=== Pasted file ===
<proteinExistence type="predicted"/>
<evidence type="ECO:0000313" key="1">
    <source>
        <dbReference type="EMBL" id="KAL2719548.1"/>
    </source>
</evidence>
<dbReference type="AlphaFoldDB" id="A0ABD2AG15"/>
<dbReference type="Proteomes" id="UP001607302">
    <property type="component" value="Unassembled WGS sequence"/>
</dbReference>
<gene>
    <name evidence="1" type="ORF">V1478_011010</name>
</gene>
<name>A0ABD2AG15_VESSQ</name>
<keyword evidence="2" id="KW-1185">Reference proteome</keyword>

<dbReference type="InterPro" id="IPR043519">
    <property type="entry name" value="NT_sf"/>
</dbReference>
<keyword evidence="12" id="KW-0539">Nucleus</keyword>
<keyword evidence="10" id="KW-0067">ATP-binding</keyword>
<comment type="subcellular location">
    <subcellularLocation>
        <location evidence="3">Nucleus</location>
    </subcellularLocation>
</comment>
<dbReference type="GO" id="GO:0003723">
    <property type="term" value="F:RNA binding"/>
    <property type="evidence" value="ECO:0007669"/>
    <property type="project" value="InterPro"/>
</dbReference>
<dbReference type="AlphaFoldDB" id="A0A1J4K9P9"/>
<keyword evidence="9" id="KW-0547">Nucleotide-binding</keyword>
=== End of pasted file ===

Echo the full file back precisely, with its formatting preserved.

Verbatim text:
<proteinExistence type="predicted"/>
<evidence type="ECO:0000313" key="1">
    <source>
        <dbReference type="EMBL" id="KAL2719548.1"/>
    </source>
</evidence>
<dbReference type="AlphaFoldDB" id="A0ABD2AG15"/>
<dbReference type="Proteomes" id="UP001607302">
    <property type="component" value="Unassembled WGS sequence"/>
</dbReference>
<gene>
    <name evidence="1" type="ORF">V1478_011010</name>
</gene>
<name>A0ABD2AG15_VESSQ</name>
<keyword evidence="2" id="KW-1185">Reference proteome</keyword>

<dbReference type="InterPro" id="IPR043519">
    <property type="entry name" value="NT_sf"/>
</dbReference>
<keyword evidence="12" id="KW-0539">Nucleus</keyword>
<keyword evidence="10" id="KW-0067">ATP-binding</keyword>
<comment type="subcellular location">
    <subcellularLocation>
        <location evidence="3">Nucleus</location>
    </subcellularLocation>
</comment>
<dbReference type="GO" id="GO:0003723">
    <property type="term" value="F:RNA binding"/>
    <property type="evidence" value="ECO:0007669"/>
    <property type="project" value="InterPro"/>
</dbReference>
<dbReference type="AlphaFoldDB" id="A0A1J4K9P9"/>
<keyword evidence="9" id="KW-0547">Nucleotide-binding</keyword>